On the occasion of the International Day for the Elimination of Violence Against Women, and the start of the 16 Days of Activism against Gender-based Violence, OSCE leaders called on participating States to enhance efforts on the prevention and elimination of violence against women in conflict.
Gender-based violence is a threat to comprehensive security, with at least one in three women surviving some form of violence in their lifetime. Violence increases in times of conflict and crisis, and has lifelong consequences for women affected by it – as well as their families and communities.
OSCE leaders expressed their grave concern about the reports of gender-based violence and, in particular, the increase of the violence against women and girls in conflict zones across OSCE region.
“The ongoing Russian aggression against Ukraine continues to take a toll on the security and well-being of millions of women and girls in Ukraine. We witness not only unjustified military aggression and violence but also disregard for human dignity,” said OSCE Chairman-in-Office, Polish Foreign Minister Zbigniew Rau.
“The OSCE participating States invoked so-called Moscow Mechanisms to examine the human rights and humanitarian impacts of Russia’s war. The experts’ reports confirmed rape and other sexual violence committed by the Russian forces in Ukraine. We need to do our utmost to end violence against women,” he stressed.
OSCE Secretary General Helga Maria Schmid called on participating States to strengthen measures to protect women and girls from violence, and to ensure sufficient funds for adequate and timely access to quality services for survivors.
“I unequivocally condemn all forms of violence against women and girls, in peace or in conflict. Lack of accessible support services for survivors, as well as prevailing stigma and impunity towards gender-based violence across OSCE participating States prevent survivors from receiving the support they need,” she said.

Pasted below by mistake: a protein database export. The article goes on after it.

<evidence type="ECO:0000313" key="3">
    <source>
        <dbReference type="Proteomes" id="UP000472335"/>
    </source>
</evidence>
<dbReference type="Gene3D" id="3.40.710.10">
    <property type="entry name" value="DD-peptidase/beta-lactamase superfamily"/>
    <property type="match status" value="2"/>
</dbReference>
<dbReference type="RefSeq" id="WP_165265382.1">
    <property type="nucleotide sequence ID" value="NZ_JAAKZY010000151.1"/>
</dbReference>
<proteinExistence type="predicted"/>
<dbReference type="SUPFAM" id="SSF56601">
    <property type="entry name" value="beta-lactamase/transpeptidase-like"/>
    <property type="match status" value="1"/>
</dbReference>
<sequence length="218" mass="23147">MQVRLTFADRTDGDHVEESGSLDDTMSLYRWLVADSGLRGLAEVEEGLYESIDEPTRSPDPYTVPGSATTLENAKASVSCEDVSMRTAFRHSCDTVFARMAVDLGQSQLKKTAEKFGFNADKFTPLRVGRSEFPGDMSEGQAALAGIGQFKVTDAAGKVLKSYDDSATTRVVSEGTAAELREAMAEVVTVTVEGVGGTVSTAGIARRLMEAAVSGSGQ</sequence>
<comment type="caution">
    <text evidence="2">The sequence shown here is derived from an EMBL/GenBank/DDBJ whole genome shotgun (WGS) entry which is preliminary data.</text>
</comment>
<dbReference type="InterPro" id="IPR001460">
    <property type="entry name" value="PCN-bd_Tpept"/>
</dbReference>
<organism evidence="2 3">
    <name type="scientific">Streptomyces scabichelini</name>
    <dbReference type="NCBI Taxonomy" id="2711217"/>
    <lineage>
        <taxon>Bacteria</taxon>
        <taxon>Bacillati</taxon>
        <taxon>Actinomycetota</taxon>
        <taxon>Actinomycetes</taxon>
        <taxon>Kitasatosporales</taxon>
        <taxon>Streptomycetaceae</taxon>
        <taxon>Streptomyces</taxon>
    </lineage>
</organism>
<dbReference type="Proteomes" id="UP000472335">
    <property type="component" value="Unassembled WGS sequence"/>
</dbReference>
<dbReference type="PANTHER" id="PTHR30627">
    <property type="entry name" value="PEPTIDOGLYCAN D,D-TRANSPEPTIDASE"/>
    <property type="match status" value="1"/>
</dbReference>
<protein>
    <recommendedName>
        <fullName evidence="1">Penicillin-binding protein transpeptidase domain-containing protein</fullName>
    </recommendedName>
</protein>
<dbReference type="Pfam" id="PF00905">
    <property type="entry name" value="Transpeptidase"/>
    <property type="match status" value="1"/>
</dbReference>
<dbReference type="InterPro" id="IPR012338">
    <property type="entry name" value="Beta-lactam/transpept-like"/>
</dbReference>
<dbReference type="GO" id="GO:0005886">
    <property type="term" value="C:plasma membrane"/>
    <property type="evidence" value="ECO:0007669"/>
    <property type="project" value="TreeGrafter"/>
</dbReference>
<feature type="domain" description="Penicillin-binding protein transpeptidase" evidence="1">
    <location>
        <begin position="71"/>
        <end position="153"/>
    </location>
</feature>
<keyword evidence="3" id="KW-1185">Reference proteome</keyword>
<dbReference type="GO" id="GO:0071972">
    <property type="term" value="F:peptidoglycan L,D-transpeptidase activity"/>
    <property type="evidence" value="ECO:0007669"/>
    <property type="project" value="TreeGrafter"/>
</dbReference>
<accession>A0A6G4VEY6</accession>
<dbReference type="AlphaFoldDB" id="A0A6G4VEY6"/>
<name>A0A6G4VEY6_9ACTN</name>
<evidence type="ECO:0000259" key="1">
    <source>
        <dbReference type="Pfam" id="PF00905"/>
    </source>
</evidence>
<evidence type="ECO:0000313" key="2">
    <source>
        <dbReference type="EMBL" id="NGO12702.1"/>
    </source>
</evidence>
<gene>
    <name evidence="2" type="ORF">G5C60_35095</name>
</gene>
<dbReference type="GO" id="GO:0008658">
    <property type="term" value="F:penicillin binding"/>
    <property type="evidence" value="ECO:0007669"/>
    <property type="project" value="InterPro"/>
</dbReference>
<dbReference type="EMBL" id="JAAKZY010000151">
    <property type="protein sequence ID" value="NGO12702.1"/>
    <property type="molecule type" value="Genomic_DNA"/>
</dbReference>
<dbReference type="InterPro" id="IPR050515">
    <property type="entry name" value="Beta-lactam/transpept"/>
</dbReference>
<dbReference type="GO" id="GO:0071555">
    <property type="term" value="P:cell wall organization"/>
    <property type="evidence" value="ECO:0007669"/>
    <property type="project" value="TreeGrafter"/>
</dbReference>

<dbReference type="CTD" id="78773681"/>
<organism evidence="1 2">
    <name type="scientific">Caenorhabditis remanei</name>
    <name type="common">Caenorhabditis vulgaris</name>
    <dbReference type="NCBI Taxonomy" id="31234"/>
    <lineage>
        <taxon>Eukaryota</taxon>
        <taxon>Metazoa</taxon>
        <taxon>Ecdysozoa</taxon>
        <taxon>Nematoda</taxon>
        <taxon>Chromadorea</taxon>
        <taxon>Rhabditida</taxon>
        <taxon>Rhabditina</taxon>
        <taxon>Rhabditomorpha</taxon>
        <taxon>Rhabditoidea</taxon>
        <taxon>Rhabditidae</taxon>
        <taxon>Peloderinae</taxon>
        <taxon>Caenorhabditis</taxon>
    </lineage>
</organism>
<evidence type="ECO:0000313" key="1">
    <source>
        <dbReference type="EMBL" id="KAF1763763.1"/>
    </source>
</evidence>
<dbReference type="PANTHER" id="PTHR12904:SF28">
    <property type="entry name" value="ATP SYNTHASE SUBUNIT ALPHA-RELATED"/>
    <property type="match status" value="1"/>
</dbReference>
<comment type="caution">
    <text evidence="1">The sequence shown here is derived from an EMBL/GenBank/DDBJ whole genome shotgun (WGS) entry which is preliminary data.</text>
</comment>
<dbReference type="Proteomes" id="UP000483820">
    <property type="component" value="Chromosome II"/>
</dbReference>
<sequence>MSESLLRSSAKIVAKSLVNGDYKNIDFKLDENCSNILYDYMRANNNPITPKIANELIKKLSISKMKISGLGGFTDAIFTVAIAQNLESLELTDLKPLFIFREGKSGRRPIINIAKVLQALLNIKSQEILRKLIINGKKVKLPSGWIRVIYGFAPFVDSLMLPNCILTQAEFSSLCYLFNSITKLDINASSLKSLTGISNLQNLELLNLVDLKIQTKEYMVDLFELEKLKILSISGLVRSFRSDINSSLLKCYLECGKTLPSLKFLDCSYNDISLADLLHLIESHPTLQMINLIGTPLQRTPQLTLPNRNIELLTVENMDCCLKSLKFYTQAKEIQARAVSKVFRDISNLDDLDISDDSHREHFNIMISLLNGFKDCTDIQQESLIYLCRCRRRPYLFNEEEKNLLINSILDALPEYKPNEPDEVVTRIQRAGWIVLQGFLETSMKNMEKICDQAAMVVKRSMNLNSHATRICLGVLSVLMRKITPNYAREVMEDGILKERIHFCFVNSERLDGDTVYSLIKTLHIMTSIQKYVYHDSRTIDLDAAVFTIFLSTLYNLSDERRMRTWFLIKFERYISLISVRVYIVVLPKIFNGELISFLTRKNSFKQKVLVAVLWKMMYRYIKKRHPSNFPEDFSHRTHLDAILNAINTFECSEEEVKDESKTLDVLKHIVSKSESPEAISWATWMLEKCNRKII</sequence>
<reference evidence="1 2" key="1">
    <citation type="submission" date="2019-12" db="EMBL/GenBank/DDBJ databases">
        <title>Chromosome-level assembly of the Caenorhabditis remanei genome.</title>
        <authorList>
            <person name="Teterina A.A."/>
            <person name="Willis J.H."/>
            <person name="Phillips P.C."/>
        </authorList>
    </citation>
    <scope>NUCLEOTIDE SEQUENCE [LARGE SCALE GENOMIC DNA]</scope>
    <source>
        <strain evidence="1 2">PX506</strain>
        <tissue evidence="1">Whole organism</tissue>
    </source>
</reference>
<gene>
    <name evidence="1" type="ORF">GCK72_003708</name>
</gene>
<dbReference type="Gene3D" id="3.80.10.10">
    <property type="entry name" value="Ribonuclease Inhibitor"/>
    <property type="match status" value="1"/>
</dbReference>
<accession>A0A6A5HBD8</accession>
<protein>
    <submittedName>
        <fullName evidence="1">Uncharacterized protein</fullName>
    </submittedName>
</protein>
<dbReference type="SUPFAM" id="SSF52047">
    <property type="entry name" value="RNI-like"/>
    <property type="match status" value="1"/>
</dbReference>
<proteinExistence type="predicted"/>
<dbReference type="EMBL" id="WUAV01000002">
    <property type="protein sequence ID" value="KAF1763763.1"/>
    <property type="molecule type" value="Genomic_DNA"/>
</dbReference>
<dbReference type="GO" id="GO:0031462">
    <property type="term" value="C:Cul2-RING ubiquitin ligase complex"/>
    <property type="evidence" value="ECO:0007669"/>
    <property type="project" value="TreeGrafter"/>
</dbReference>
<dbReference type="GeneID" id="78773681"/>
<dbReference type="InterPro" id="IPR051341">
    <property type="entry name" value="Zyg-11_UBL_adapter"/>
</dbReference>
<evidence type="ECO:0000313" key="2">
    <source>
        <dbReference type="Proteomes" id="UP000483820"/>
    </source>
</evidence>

“States need to do more to implement their commitments on preventing and combating violence against women, and to protect and support women in conflict settings and other crisis situations,” Secretary General Schmid stressed.
Secretary General also reiterated how important it is for women and men alike to take a stand and work together to end gender-based violence.
“Sexual violence is a serious human rights violation, which in some cases can even constitute a crime against humanity or a war crime,” said ODIHR Director Matteo Mecacci. “Armed conflicts and fragile security situations allow perpetrators to commit sexual and gender-based violence on a large scale and with relative impunity, resulting in a higher number of cases. It is paramount that all allegations of such crimes are investigated and perpetrators brought to justice.”
ODIHR recently published a dedicated factsheet explaining the unique characteristics of sexual and gender-based violence during armed conflict, together with information about the international legal framework in this area and an overview of international and domestic efforts to hold perpetrators accountable.
All reaffirmed their call to put an end to the use of rape, sexual violence and other sexual crimes as a tactic of war in Ukraine and around the world. Such a heinous crime can have no place and must be stopped.